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You searched for subject:(third party identity). Showing records 1 – 3 of 3 total matches.

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1. Le Barreau, Lucie. L’Etat tiers en relations internationales : déclinaisons d’identités stratégiques médianes : neutralisation, finlandisation, neutralité : The Third State in International Relations : declensions of median strategic identities : neutralization, Finlandization, neutrality.

Degree: Docteur es, Science politique, 2015, Université Jean Moulin – Lyon III

La notion de « tiers » est complexe et relève d’une grande transdisciplinarité. Les définitions afférentes ont cependant pour trait commun de l’envisager comme qualifiant la posture d’un Etat à l’écart d’un processus politique ou juridique. Relégué ainsi à un rang subsidiaire, le tiers semble désigner l’Etat considéré comme étranger au mécanisme principal à l’œuvre. Le propos de ce travail de recherche a été de s’interroger sur l’acception stratégique du tiers en tant que dépassement de la posture passive classique. Ainsi, le tiers incarne l’expression d’une identité stratégique médiane pour certains Etats développant une réponse particulière à l’égard des contraintes auxquelles leur environnement les soumet. La voie du tiers s’affirme alors comme une alternative à la lecture classique des logiques de puissance en relations internationales. Rétablissant le tiers dans sa dimension stratégique, il s’agit d’écarter la vision d’un Etat tiers exclusivement subi et d’en appréhender les différentes déclinaisons, du tiers objet au tiers sujet.Dans cette perspective, trois modèles de tiers sont convoqués à titre illustratif. La neutralisation de l’Autriche, la finlandisation de la Finlande, et la neutralité de la Suisse. Ces trois cas d’étude ont pour vocation de démontrer de la capacité stratégique de la dénomination d’ « Etat tiers » par la mise en pratique de la grille d’analyse théorique élaborée en première instance.

The notion of "third party" is complex and pertains to a certain transdisciplinarity. The concerned definitions have however for common line to envisage it as qualifying the posture of a State away from a political or legal process. Relegated so to a supplementary rank, the third-party seems to indicate the State considered as foreign to the main mechanism at work.The purpose of this research work was to wonder about the strategic dimension of the meaning of the third as overtaking of the classic passive posture. So, the third embodies the expression of a median strategic identity for some States developing a particular answer towards the constraints to which their environment submits them. The way of the third asserts itself then as an alternative in the classic reading of the logics of power in international relations. Restoring the third in its strategic dimension, it is a question of deviating from the vision of an exclusively undergone third State and of considering the various declensions, from the third as object to the third as subject.In this perspective, three models of third are summoned to illustrative title. The neutralization of Austria, the Finlandization of Finland, and the neutrality of Switzerland. This three study cases have for vocation to demonstrate of the strategic capacity of the category of "third State" by the implementation of theoretical framework established at first instance.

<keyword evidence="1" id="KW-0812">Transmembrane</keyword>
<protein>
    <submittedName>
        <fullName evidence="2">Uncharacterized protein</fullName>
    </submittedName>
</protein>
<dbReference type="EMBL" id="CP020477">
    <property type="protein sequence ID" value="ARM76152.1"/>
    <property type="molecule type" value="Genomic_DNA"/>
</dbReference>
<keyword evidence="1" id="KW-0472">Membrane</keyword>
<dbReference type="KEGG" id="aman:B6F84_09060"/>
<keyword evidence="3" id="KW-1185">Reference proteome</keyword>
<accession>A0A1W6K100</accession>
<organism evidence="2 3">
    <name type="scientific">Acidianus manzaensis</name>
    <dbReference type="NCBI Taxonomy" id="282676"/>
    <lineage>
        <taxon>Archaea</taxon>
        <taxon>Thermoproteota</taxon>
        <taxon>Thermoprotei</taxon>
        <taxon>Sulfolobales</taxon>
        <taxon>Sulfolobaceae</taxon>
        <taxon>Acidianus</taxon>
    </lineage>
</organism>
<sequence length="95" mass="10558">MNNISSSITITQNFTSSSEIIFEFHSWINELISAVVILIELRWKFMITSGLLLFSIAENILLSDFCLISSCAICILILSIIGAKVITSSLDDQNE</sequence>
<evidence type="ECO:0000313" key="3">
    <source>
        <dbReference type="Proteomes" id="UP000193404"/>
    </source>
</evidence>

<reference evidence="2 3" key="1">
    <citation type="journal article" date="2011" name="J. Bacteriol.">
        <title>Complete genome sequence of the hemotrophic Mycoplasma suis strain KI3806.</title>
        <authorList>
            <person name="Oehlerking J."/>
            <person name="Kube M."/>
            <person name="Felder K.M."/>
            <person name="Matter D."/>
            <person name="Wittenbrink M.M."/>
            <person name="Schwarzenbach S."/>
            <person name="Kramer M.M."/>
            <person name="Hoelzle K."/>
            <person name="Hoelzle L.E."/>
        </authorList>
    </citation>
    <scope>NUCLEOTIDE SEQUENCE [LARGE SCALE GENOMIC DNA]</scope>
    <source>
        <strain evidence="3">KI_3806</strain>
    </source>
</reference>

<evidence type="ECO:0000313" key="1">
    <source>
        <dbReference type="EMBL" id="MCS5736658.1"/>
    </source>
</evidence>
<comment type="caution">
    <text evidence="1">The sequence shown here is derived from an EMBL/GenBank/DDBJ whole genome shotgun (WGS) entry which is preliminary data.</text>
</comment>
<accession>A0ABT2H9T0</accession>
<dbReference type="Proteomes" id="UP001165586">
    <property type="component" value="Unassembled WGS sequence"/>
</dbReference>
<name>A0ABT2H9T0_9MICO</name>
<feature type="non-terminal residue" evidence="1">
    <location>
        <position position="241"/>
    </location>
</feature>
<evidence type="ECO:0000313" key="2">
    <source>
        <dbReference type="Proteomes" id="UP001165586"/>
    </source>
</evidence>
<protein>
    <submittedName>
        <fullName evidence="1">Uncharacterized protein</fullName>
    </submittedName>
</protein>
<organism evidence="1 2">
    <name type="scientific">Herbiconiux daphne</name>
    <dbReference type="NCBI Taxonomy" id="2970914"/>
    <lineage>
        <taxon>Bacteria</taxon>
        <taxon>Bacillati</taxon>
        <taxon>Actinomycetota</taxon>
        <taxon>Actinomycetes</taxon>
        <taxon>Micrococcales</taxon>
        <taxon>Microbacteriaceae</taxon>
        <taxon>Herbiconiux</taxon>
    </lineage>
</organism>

Advisors/Committee Members: Cumin, David (thesis director).

Subjects/Keywords: Etat; Tiers; Stratégie; Identité stratégique; Neutralisation; Finlandisation; Neutralité; State; Third; Third-Party; Strategic identity; Neutralization; Finlandization; Neutrality; Strategy; 320

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APA · Chicago · MLA · Vancouver · CSE | Export to Zotero / EndNote / Reference Manager

APA (6th Edition):

Le Barreau, L. (2015). L’Etat tiers en relations internationales : déclinaisons d’identités stratégiques médianes : neutralisation, finlandisation, neutralité : The Third State in International Relations : declensions of median strategic identities : neutralization, Finlandization, neutrality. (Doctoral Dissertation). Université Jean Moulin – Lyon III. Retrieved from http://www.theses.fr/2015LYO30008

Chicago Manual of Style (16th Edition):